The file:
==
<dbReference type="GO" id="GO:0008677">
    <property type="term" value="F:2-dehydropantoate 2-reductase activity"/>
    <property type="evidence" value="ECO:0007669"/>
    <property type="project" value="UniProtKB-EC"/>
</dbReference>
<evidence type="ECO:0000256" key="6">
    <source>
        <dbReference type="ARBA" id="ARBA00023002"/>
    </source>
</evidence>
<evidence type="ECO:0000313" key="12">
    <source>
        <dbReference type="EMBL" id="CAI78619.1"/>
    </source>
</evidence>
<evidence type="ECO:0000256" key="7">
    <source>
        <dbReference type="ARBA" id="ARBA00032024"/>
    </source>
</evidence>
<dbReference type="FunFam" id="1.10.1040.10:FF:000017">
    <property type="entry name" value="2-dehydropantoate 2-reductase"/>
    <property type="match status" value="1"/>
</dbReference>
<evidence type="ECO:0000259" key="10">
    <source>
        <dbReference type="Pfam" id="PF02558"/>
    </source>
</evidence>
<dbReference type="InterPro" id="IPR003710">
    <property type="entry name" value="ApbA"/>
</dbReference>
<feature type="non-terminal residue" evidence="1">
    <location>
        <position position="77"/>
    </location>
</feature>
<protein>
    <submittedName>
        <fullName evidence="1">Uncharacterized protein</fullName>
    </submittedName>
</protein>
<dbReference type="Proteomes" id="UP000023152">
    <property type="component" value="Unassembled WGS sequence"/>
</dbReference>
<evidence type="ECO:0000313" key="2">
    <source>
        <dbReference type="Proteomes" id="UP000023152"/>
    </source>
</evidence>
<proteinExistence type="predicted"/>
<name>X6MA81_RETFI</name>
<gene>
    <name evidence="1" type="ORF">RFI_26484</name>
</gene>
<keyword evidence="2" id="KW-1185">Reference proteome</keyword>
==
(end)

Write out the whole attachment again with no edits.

<dbReference type="GO" id="GO:0008677">
    <property type="term" value="F:2-dehydropantoate 2-reductase activity"/>
    <property type="evidence" value="ECO:0007669"/>
    <property type="project" value="UniProtKB-EC"/>
</dbReference>
<evidence type="ECO:0000256" key="6">
    <source>
        <dbReference type="ARBA" id="ARBA00023002"/>
    </source>
</evidence>
<evidence type="ECO:0000313" key="12">
    <source>
        <dbReference type="EMBL" id="CAI78619.1"/>
    </source>
</evidence>
<evidence type="ECO:0000256" key="7">
    <source>
        <dbReference type="ARBA" id="ARBA00032024"/>
    </source>
</evidence>
<dbReference type="FunFam" id="1.10.1040.10:FF:000017">
    <property type="entry name" value="2-dehydropantoate 2-reductase"/>
    <property type="match status" value="1"/>
</dbReference>
<evidence type="ECO:0000259" key="10">
    <source>
        <dbReference type="Pfam" id="PF02558"/>
    </source>
</evidence>
<dbReference type="InterPro" id="IPR003710">
    <property type="entry name" value="ApbA"/>
</dbReference>
<feature type="non-terminal residue" evidence="1">
    <location>
        <position position="77"/>
    </location>
</feature>
<protein>
    <submittedName>
        <fullName evidence="1">Uncharacterized protein</fullName>
    </submittedName>
</protein>
<dbReference type="Proteomes" id="UP000023152">
    <property type="component" value="Unassembled WGS sequence"/>
</dbReference>
<evidence type="ECO:0000313" key="2">
    <source>
        <dbReference type="Proteomes" id="UP000023152"/>
    </source>
</evidence>
<proteinExistence type="predicted"/>
<name>X6MA81_RETFI</name>
<gene>
    <name evidence="1" type="ORF">RFI_26484</name>
</gene>
<keyword evidence="2" id="KW-1185">Reference proteome</keyword>